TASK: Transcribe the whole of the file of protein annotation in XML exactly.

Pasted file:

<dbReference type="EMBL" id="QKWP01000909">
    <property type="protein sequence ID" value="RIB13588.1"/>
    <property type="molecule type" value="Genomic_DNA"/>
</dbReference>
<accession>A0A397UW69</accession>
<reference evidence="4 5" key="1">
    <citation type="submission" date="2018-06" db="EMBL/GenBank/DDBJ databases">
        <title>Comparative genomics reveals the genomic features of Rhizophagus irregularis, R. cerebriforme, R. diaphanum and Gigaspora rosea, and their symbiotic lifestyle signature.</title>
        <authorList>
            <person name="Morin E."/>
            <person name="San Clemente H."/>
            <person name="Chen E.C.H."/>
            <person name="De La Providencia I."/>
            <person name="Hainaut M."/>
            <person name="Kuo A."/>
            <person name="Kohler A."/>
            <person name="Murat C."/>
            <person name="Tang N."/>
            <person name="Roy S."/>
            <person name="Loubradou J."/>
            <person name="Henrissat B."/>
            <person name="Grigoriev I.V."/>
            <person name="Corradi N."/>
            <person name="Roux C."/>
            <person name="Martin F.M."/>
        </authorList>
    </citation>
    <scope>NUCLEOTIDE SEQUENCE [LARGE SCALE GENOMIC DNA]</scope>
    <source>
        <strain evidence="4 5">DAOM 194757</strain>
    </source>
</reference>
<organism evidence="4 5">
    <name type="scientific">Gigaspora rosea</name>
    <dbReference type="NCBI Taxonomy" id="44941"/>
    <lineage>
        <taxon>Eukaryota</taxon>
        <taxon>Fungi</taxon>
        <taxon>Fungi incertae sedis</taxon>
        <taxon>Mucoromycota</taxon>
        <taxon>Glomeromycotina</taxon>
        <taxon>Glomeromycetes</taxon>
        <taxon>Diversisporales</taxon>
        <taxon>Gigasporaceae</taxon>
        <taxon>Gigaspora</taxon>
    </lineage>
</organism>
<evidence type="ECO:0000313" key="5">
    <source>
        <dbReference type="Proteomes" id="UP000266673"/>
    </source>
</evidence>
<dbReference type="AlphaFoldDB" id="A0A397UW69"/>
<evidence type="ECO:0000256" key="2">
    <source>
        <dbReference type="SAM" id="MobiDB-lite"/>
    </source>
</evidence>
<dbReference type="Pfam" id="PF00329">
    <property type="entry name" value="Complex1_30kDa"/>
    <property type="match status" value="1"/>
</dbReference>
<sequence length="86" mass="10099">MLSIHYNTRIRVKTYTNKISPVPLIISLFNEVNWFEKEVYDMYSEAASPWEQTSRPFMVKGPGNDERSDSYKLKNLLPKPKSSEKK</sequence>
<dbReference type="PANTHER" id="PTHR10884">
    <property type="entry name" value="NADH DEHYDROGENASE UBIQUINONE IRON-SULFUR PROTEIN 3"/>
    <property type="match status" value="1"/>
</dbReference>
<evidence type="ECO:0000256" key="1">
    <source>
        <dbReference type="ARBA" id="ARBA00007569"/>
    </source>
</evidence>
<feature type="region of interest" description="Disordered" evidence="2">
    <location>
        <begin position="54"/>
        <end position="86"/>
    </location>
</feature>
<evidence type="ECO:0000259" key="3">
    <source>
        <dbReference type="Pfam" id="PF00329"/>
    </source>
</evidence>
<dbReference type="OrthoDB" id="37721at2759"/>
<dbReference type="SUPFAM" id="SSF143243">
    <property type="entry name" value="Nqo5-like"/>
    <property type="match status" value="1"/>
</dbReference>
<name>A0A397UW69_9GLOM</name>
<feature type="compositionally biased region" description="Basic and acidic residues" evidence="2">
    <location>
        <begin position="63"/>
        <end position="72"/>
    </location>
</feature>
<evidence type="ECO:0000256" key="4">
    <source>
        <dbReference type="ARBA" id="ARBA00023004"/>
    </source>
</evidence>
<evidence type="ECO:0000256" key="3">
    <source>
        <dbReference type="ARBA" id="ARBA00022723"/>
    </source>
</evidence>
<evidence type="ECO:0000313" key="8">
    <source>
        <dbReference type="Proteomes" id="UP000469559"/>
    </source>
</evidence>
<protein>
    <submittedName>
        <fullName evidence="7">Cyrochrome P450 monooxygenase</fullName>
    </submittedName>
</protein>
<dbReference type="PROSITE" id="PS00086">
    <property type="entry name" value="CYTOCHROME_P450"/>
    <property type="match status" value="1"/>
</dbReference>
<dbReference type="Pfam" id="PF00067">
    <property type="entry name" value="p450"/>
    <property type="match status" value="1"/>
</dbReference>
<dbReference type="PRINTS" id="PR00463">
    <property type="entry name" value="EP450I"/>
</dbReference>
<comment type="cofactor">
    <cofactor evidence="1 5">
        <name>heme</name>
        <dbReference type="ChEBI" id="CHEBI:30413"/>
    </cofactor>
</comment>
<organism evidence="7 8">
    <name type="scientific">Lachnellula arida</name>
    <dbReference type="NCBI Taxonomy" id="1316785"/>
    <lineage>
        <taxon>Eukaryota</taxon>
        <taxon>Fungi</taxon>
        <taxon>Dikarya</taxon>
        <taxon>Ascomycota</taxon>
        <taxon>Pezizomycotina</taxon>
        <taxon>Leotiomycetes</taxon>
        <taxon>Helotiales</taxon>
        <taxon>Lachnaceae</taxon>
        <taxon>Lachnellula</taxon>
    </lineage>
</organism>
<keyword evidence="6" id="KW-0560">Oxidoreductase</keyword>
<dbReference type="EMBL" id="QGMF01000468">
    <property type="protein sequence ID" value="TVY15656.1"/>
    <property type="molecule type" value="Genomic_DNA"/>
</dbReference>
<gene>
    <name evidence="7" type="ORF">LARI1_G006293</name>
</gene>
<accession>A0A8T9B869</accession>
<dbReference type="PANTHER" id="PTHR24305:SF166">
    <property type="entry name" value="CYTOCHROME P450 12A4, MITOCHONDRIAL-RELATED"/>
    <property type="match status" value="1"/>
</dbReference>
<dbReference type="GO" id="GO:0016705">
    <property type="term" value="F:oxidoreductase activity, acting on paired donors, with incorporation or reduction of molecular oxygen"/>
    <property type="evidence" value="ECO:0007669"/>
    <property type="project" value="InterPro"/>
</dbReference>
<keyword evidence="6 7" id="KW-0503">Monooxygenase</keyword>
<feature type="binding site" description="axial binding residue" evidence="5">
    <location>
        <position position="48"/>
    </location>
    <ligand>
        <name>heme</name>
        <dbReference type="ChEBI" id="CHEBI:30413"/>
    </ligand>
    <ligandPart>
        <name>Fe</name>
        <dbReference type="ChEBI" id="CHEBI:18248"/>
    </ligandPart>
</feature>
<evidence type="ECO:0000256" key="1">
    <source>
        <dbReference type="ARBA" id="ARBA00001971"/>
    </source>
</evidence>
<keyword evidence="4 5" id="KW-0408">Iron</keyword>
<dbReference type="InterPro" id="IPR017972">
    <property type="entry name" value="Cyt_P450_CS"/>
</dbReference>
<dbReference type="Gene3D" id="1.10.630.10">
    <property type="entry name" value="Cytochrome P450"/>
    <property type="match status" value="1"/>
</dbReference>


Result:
<dbReference type="EMBL" id="QKWP01000909">
    <property type="protein sequence ID" value="RIB13588.1"/>
    <property type="molecule type" value="Genomic_DNA"/>
</dbReference>
<accession>A0A397UW69</accession>
<reference evidence="4 5" key="1">
    <citation type="submission" date="2018-06" db="EMBL/GenBank/DDBJ databases">
        <title>Comparative genomics reveals the genomic features of Rhizophagus irregularis, R. cerebriforme, R. diaphanum and Gigaspora rosea, and their symbiotic lifestyle signature.</title>
        <authorList>
            <person name="Morin E."/>
            <person name="San Clemente H."/>
            <person name="Chen E.C.H."/>
            <person name="De La Providencia I."/>
            <person name="Hainaut M."/>
            <person name="Kuo A."/>
            <person name="Kohler A."/>
            <person name="Murat C."/>
            <person name="Tang N."/>
            <person name="Roy S."/>
            <person name="Loubradou J."/>
            <person name="Henrissat B."/>
            <person name="Grigoriev I.V."/>
            <person name="Corradi N."/>
            <person name="Roux C."/>
            <person name="Martin F.M."/>
        </authorList>
    </citation>
    <scope>NUCLEOTIDE SEQUENCE [LARGE SCALE GENOMIC DNA]</scope>
    <source>
        <strain evidence="4 5">DAOM 194757</strain>
    </source>
</reference>
<organism evidence="4 5">
    <name type="scientific">Gigaspora rosea</name>
    <dbReference type="NCBI Taxonomy" id="44941"/>
    <lineage>
        <taxon>Eukaryota</taxon>
        <taxon>Fungi</taxon>
        <taxon>Fungi incertae sedis</taxon>
        <taxon>Mucoromycota</taxon>
        <taxon>Glomeromycotina</taxon>
        <taxon>Glomeromycetes</taxon>
        <taxon>Diversisporales</taxon>
        <taxon>Gigasporaceae</taxon>
        <taxon>Gigaspora</taxon>
    </lineage>
</organism>
<evidence type="ECO:0000313" key="5">
    <source>
        <dbReference type="Proteomes" id="UP000266673"/>
    </source>
</evidence>
<dbReference type="AlphaFoldDB" id="A0A397UW69"/>
<evidence type="ECO:0000256" key="2">
    <source>
        <dbReference type="SAM" id="MobiDB-lite"/>
    </source>
</evidence>
<dbReference type="Pfam" id="PF00329">
    <property type="entry name" value="Complex1_30kDa"/>
    <property type="match status" value="1"/>
</dbReference>
<sequence length="86" mass="10099">MLSIHYNTRIRVKTYTNKISPVPLIISLFNEVNWFEKEVYDMYSEAASPWEQTSRPFMVKGPGNDERSDSYKLKNLLPKPKSSEKK</sequence>
<dbReference type="PANTHER" id="PTHR10884">
    <property type="entry name" value="NADH DEHYDROGENASE UBIQUINONE IRON-SULFUR PROTEIN 3"/>
    <property type="match status" value="1"/>
</dbReference>
<evidence type="ECO:0000256" key="1">
    <source>
        <dbReference type="ARBA" id="ARBA00007569"/>
    </source>
</evidence>
<feature type="region of interest" description="Disordered" evidence="2">
    <location>
        <begin position="54"/>
        <end position="86"/>
    </location>
</feature>
<evidence type="ECO:0000259" key="3">
    <source>
        <dbReference type="Pfam" id="PF00329"/>
    </source>
</evidence>
<dbReference type="OrthoDB" id="37721at2759"/>
<dbReference type="SUPFAM" id="SSF143243">
    <property type="entry name" value="Nqo5-like"/>
    <property type="match status" value="1"/>
</dbReference>
<name>A0A397UW69_9GLOM</name>
<feature type="compositionally biased region" description="Basic and acidic residues" evidence="2">
    <location>
        <begin position="63"/>
        <end position="72"/>
    </location>
</feature>
<evidence type="ECO:0000256" key="4">
    <source>
        <dbReference type="ARBA" id="ARBA00023004"/>
    </source>
</evidence>
<evidence type="ECO:0000256" key="3">
    <source>
        <dbReference type="ARBA" id="ARBA00022723"/>
    </source>
</evidence>
<evidence type="ECO:0000313" key="8">
    <source>
        <dbReference type="Proteomes" id="UP000469559"/>
    </source>
</evidence>
<protein>
    <submittedName>
        <fullName evidence="7">Cyrochrome P450 monooxygenase</fullName>
    </submittedName>
</protein>
<dbReference type="PROSITE" id="PS00086">
    <property type="entry name" value="CYTOCHROME_P450"/>
    <property type="match status" value="1"/>
</dbReference>
<dbReference type="Pfam" id="PF00067">
    <property type="entry name" value="p450"/>
    <property type="match status" value="1"/>
</dbReference>
<dbReference type="PRINTS" id="PR00463">
    <property type="entry name" value="EP450I"/>
</dbReference>
<comment type="cofactor">
    <cofactor evidence="1 5">
        <name>heme</name>
        <dbReference type="ChEBI" id="CHEBI:30413"/>
    </cofactor>
</comment>
<organism evidence="7 8">
    <name type="scientific">Lachnellula arida</name>
    <dbReference type="NCBI Taxonomy" id="1316785"/>
    <lineage>
        <taxon>Eukaryota</taxon>
        <taxon>Fungi</taxon>
        <taxon>Dikarya</taxon>
        <taxon>Ascomycota</taxon>
        <taxon>Pezizomycotina</taxon>
        <taxon>Leotiomycetes</taxon>
        <taxon>Helotiales</taxon>
        <taxon>Lachnaceae</taxon>
        <taxon>Lachnellula</taxon>
    </lineage>
</organism>
<keyword evidence="6" id="KW-0560">Oxidoreductase</keyword>
<dbReference type="EMBL" id="QGMF01000468">
    <property type="protein sequence ID" value="TVY15656.1"/>
    <property type="molecule type" value="Genomic_DNA"/>
</dbReference>
<gene>
    <name evidence="7" type="ORF">LARI1_G006293</name>
</gene>
<accession>A0A8T9B869</accession>
<dbReference type="PANTHER" id="PTHR24305:SF166">
    <property type="entry name" value="CYTOCHROME P450 12A4, MITOCHONDRIAL-RELATED"/>
    <property type="match status" value="1"/>
</dbReference>
<dbReference type="GO" id="GO:0016705">
    <property type="term" value="F:oxidoreductase activity, acting on paired donors, with incorporation or reduction of molecular oxygen"/>
    <property type="evidence" value="ECO:0007669"/>
    <property type="project" value="InterPro"/>
</dbReference>
<keyword evidence="6 7" id="KW-0503">Monooxygenase</keyword>
<feature type="binding site" description="axial binding residue" evidence="5">
    <location>
        <position position="48"/>
    </location>
    <ligand>
        <name>heme</name>
        <dbReference type="ChEBI" id="CHEBI:30413"/>
    </ligand>
    <ligandPart>
        <name>Fe</name>
        <dbReference type="ChEBI" id="CHEBI:18248"/>
    </ligandPart>
</feature>
<evidence type="ECO:0000256" key="1">
    <source>
        <dbReference type="ARBA" id="ARBA00001971"/>
    </source>
</evidence>
<keyword evidence="4 5" id="KW-0408">Iron</keyword>
<dbReference type="InterPro" id="IPR017972">
    <property type="entry name" value="Cyt_P450_CS"/>
</dbReference>
<dbReference type="Gene3D" id="1.10.630.10">
    <property type="entry name" value="Cytochrome P450"/>
    <property type="match status" value="1"/>
</dbReference>